It is possible that the conclusions drawn from our literature review are affected by publication bias, which would result in an overestimation of the effectiveness of mHealth in older adults with CVD. In studies with app-only interventions, the majority of patients reported ease of use (>60%),24,27,32,44,45 patients found the app helpful,24,27,44 and self-reported use of the app was high.24,32 However, many of the apps tested were intended for very specific purposes and patients, and the number of eligible patients was very low,24,45 limiting the external validity. Three of the 5 app-only intervention trials were pilot studies and included <24 subjects.32,44,45


The literature on mHealth technology for secondary CVD prevention in older adults is limited. Opportunities exist to advance the science of mHealth to contribute to improving CVD outcomes. Current recommendations are that, when an mHealth intervention is implemented for older adults with CVD, a thoughtful approach to secondary prevention should consider personal characteristics, age-related changes, social influence, and privacy issues specific to each patient. As the population of older adults in the United States continues to expand, it is critical to identify and implement effective, widely accepted, cost-effective, and time-efficient mHealth interventions to improve health outcomes for older adults with CVD.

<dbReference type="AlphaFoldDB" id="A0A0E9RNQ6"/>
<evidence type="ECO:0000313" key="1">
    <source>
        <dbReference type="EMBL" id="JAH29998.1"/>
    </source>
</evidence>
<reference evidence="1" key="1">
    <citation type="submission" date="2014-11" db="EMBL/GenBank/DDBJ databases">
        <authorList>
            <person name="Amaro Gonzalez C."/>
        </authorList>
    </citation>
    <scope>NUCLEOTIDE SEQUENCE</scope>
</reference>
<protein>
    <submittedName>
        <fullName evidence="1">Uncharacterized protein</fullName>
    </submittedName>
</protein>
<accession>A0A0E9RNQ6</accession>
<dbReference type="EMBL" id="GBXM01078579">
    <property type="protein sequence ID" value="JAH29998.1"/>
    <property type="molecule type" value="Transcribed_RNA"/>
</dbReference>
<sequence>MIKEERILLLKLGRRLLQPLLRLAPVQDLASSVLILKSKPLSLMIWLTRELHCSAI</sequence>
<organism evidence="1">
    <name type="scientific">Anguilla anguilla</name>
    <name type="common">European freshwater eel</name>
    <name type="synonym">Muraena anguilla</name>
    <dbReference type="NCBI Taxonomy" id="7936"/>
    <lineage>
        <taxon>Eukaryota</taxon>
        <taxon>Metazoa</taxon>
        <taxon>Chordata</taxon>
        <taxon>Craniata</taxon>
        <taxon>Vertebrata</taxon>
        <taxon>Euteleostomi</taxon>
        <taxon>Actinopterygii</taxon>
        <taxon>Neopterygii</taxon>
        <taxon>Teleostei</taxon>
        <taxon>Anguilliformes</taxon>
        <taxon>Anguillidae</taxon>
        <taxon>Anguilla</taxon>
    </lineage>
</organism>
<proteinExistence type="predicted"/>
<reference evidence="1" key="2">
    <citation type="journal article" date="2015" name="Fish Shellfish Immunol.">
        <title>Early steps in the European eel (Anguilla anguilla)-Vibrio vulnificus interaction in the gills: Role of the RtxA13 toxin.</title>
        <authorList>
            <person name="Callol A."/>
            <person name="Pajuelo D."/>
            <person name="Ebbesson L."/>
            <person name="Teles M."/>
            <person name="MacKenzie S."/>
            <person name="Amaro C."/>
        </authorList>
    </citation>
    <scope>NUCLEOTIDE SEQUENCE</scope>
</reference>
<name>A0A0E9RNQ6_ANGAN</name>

Julia von Oppenfeld, BA, research assistant at the University of California, San Francisco, assisted in the literature search and constructed the associated tables.


This material is the result of work supported with resources and the use of facilities at the William S. Middleton Memorial Veterans Memorial Hospital, Madison, WI. The contents do not represent the views of the US Department of Veterans Affairs or the US government.

The American Heart Association makes every effort to avoid any actual or potential conflicts of interest that may arise as a result of an outside relationship or a personal, professional, or business interest of a member of the writing panel. Specifically, all members of the writing group are required to complete and submit a Disclosure Questionnaire showing all such relationships that might be perceived as real or potential conflicts of interest.